So, apparently npr is doing a series on the subject of disability income, life on disability. Hannah Jaffe W. is in Hale County Alabama (i heard much but not all of the broadcast)
The growth of the program is very very fast. Every 15 years there is a double in the # of people collecting disability. Currently there are 250,000 Americans applying for it every month. It's a more appealing life then 35 hours a week working the minimum wage. Because you get the health benefits.
It was noted that all of hale county's yard sales were held on the first or on the third of the month. 1/4 of people in H. County are on disability. That being said, people know that since that's when everyone gets their check they go ahead and put their stuff out.
It's common for people to ask recipients what their disability is. i know people ask me what my disabilities are almost every day. i don't mind. one of the ways i like to educate people is to tell them, that, there are many disabled people whose disabilities are largely invisible. that doesn't make those disabilities any less real.
Hannah comes to the conclusion that Dan Mitchell really is disabled. But npr does wonder what constitutes disabled? Many in this town are on disability for back pain. NPR wonders who decides if your condition is bad enough? In this town it's Dr. Timberlake. He prefers to serves a rural population. In this town, there are no college grads.
Ethel says that there are no jobs in Hale County where you can sit down with the exception of SSA worker.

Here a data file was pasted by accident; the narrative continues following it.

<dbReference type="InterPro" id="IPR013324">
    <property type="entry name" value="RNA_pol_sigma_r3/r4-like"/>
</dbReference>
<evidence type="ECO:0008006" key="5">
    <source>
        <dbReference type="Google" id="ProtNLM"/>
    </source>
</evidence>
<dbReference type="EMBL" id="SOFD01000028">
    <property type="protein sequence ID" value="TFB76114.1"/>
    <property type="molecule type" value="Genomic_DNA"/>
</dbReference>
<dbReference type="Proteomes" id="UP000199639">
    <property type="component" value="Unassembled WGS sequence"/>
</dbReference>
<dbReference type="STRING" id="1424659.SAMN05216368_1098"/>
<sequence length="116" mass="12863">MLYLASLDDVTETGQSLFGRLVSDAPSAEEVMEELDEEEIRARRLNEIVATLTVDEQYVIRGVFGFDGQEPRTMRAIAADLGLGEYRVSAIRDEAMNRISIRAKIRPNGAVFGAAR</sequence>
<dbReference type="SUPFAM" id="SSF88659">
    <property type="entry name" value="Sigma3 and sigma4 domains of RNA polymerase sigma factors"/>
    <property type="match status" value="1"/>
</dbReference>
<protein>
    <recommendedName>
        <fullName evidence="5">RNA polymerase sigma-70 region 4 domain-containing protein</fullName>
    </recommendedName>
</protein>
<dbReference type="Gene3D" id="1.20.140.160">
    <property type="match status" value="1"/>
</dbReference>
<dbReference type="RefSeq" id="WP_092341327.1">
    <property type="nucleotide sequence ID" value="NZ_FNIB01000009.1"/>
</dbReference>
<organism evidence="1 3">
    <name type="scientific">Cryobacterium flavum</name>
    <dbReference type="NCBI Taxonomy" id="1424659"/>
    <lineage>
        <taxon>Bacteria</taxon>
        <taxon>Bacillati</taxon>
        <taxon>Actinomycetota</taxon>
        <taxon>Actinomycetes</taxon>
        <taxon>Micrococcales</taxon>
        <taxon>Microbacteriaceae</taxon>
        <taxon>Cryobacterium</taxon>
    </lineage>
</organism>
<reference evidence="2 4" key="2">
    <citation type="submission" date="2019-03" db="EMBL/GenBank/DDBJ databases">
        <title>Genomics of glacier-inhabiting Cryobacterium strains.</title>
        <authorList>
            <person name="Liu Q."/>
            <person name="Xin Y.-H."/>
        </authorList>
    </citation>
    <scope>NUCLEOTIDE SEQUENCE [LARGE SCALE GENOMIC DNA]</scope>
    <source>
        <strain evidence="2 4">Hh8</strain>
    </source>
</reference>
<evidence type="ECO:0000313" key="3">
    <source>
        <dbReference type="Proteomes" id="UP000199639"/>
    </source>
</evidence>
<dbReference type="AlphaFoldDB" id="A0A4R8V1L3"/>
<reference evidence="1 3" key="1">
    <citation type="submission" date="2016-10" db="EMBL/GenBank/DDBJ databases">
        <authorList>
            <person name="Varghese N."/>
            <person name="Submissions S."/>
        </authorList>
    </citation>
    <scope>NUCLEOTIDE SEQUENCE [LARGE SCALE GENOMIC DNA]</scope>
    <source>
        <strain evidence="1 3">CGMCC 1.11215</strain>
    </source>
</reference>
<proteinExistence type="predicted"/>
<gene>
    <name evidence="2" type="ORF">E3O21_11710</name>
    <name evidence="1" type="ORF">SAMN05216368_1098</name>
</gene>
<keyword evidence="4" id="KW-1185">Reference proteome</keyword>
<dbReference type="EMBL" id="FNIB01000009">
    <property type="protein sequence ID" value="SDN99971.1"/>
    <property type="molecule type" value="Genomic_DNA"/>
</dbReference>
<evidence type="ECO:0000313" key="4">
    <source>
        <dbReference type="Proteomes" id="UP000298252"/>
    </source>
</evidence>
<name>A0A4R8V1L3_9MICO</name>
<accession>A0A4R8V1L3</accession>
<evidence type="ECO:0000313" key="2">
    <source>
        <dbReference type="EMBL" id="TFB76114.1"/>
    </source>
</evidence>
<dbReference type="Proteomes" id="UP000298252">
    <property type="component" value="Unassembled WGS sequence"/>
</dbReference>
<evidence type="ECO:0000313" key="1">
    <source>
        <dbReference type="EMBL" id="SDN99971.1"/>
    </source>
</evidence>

"poorly educated and rotten place" is a disability. (i would certainly have to agree with that. even being carless is a disability. Ethel's husband is on disability for nerve damage in his hands. (i noticed nerve damage in 05, and it has worsened substantially. My limbs fall asleep constantly, it is very painful. I always feel pins and needles and the sensation that my hands/feet are made of barbed wire and someone is cutting the wire with scissors)
When the mill shut down in Hale County, everyone went on disability! (one factor in my applying for disability was that no matter how hard i tried my employers were never satisfied. I explained that to my lawyer, that if in every field i get let go or complained about i am going to need a regular income from disability)
If you are on disablity you are invisible to the rest of society. Disability is like de facto welfare and recipients are very unlikely to ever get out of poverty or better their lives. So the only way out of the trap npr concludes is to die, or turn 65. (It's certainly no wonder so many commit suicide i say)
Glass wonders, what should the government do to help the disabled?
Lawyers are trying to help and Binder and Binder are the most popular. ssa pays the lawyers. B and B represented 30k people in one year!
One's lifetime average is 250k (for me it is alot less)
end part one more to come in my next blog, about this story